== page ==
Ancient Aztec Chocolatiers

We are crazy about chocolate here at the BoroughBox Towers. It’s hands down our favourite office snack, but what do we really know about (arguably) the world's favourite munch?

To celebrate World Chocolate Day we explore the history of chocolate and how this deliciously sweet treat evolved and has conquered our hearts!


We start our journey 5400 miles south-west of the British Isles, in the beautiful tropical forests of Latin America, where The Olmec used chocolate a whopping 3000 years ago.

However, it wasn’t until the Maya civilisation began to thrive, roughly 250-900 AD (that’s over a thousand years later) that chocolate became an essential part of society. In fact, it was so essential that it acted as currency, as well as being used in numerous religious traditions.

The Maya’s neighbours were The Aztec, with their close proximity creating trade and political alliances. As such, the Maya love for chocolate was shared with Aztec civilisation. However, cacao beans, essential to chocolate production, would not grow in the Aztec city of Tenochitlan (where Mexico City now stands) so needed to be imported from Maya cities.

Chocolate was so important to these cultures that they even had gods who were devoted to this flavourful seed. The Aztec legend of Quetzalcoatl (the god of chocolate) states that Quetzalcoatl was cast out of paradise for bridging chocolate to Earth and sharing with humans - the other gods were unhappy, since chocolate was only to be savoured by the gods.

Liquid Gold

One big difference in the way ancient civilisations consumed chocolate, compared to present day, is that chocolate was not presented as the convenient, heavenly bar we are accustomed to, but in fact, it was strictly drunk as a hot drink.

These lost civilisations are to thank for the way we still harvest and prepare chocolate today - preparing this hot drink consisted of roasting the beans, removing the shells and grinding down to create a paste - which was then added to hot water.

They would top up the mix with flowers, honey, spices and vanilla to give some extra ‘oomph’ to the drink. It seems safe to say that The Maya were truly the original baristas!

However, not all were able to enjoy this delicious drink, since the beans were also used as currency. Only the rich would be able to spare their hard-earned cash… beans to enjoy this beloved drink.

Similar to the Egyptian traditions of burying their dead emperors with their riches and gold, the Maya would bury their dead with jars of chocolate.

It’s No Secret

It wasn't until 1502 that chocolate was finally discovered by Europeans - what a year.

While history has it, the first encounter happened between Italian navigator Columbus and his son, Ferdinand. Yet, it wasn't until Spaniard, Hernan Cotes, took over Aztec civilisation, that chocolate was truly discovered by Europeans.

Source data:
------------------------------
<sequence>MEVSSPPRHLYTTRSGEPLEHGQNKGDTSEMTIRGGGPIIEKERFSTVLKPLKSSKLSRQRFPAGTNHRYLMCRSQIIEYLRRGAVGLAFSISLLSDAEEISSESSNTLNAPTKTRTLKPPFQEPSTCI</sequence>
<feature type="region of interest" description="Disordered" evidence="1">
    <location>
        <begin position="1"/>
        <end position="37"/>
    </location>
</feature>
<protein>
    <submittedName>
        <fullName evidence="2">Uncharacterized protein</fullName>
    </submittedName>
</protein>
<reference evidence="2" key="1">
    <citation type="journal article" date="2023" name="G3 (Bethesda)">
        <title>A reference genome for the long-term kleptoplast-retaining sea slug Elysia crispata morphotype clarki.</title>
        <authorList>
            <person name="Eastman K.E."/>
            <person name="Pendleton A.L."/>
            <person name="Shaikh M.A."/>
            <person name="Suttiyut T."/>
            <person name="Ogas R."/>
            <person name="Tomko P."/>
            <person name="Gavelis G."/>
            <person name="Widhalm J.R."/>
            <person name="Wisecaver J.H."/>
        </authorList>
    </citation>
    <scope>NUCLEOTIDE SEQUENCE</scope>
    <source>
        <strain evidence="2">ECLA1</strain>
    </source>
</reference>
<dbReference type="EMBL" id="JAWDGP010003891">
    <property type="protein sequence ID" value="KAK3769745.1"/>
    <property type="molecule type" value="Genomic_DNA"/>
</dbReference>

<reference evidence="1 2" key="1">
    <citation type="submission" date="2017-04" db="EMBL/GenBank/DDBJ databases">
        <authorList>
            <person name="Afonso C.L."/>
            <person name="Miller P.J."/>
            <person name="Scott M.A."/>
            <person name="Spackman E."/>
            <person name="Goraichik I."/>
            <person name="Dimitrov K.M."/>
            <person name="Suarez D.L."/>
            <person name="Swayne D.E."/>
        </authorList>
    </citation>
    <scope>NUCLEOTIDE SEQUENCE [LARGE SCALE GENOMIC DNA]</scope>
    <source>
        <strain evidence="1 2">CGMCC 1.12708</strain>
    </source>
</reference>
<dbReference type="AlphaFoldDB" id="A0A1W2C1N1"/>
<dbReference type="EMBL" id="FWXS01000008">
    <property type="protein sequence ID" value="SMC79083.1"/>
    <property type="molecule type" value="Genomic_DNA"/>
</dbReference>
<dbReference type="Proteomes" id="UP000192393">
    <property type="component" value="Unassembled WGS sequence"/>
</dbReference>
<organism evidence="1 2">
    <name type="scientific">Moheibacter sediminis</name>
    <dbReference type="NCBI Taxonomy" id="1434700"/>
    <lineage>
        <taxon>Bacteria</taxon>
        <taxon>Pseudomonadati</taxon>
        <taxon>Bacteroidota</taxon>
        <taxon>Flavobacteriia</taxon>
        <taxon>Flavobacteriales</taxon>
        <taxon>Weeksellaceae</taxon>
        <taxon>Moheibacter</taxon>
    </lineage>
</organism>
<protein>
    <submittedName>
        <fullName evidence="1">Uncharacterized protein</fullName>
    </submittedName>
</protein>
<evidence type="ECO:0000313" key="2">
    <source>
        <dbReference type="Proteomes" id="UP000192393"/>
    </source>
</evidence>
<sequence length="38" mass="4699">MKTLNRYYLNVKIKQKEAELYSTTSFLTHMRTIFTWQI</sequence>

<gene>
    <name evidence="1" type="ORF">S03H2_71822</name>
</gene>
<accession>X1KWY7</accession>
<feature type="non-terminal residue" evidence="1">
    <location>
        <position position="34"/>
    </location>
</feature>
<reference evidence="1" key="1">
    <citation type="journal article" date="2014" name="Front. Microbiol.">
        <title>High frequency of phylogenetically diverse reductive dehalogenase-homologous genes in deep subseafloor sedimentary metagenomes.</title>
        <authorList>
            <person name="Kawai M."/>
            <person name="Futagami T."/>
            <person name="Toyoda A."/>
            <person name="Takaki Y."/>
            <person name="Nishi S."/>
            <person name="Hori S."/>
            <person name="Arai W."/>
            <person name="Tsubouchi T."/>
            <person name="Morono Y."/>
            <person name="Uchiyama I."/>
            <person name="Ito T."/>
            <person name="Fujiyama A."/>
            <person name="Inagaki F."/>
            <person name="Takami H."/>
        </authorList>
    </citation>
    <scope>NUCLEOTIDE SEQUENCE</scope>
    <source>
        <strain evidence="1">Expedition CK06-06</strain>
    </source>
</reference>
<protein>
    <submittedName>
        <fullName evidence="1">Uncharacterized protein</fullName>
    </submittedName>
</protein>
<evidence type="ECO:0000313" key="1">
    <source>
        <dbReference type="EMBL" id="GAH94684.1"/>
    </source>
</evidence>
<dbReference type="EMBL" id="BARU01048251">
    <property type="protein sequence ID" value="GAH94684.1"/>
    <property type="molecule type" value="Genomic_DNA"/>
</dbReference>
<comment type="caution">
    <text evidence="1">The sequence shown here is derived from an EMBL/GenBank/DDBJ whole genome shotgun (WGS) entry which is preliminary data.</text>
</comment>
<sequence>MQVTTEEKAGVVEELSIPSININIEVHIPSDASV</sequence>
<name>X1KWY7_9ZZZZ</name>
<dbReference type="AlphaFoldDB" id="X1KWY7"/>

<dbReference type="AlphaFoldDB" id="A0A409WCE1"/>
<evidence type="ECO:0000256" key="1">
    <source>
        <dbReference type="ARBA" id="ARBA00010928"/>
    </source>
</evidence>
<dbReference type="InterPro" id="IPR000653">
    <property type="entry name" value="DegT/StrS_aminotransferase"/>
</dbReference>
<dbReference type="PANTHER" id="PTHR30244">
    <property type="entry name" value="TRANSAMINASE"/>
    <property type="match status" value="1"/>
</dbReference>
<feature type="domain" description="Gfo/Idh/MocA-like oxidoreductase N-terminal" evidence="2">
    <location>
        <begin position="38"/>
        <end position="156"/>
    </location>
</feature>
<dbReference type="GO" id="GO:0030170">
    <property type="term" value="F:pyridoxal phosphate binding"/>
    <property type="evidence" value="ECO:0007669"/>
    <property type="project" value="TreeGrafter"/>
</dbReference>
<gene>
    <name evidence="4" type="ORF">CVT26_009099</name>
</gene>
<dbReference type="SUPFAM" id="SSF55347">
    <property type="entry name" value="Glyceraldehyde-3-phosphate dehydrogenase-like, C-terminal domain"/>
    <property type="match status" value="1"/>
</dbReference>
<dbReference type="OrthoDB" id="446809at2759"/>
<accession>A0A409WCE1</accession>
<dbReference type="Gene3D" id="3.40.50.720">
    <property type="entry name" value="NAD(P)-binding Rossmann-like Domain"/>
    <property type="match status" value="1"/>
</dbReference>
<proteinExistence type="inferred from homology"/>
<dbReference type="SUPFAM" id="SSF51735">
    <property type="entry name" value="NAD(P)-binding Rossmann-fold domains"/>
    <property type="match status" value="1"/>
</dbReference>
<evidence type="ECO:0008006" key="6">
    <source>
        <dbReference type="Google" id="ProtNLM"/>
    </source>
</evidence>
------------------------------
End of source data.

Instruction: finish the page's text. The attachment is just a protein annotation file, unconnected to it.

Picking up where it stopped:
Cotes and his comrades tried the beloved drink and, well… they hated it. Finding the drink bitter and not suitable for human consumption.

So Sweet

The bitter chocolate drink was actually first used as medicine back in Spain, but the bitter taste led people to sweeten the taste by adding sugar. Luckily, at the same time the Spanish had also taken over a number of Caribbean islands, where sugar grew rapidly.

And before they knew it, sweet chocolate drinks quickly became a favourite amongst the Spanish people.

In 1828 the chocolate game began to change. A Dutch man named Coenraad van Houten tried something never before done. He invented a press that would separate the fat from the cacao bean, leaving behind a powder. People started adding milk to the powder and voila, milk-based hot milk was created, commonly enjoyed as an enticing hot drink - which we’re all now familiar with today.

Success Solidified

Fast track 20 years, when J.S. Fry and Sons created the first chocolate bar! They did this by mixing sugars and liquor to the fat, leftover from Coenraad’s press, finally placing the mixture into moulds.

It wasn't until Swiss chocolatier Daniel Peter, a true innovator, added powdered milk to the mix that milk chocolate came to be! Making both the Fry clan and Daniel Peter the Willy Wonkas of their time!

So there you have it, who knew something we take for granted everyday had such a rich history. From being used as currency in beautiful Latin America to medicine overseas. What an incredible evolution this hot drink had into becoming the yummy delicacy we love today. No matter the journey, one thing is for certain chocolate still is an essential part of our life!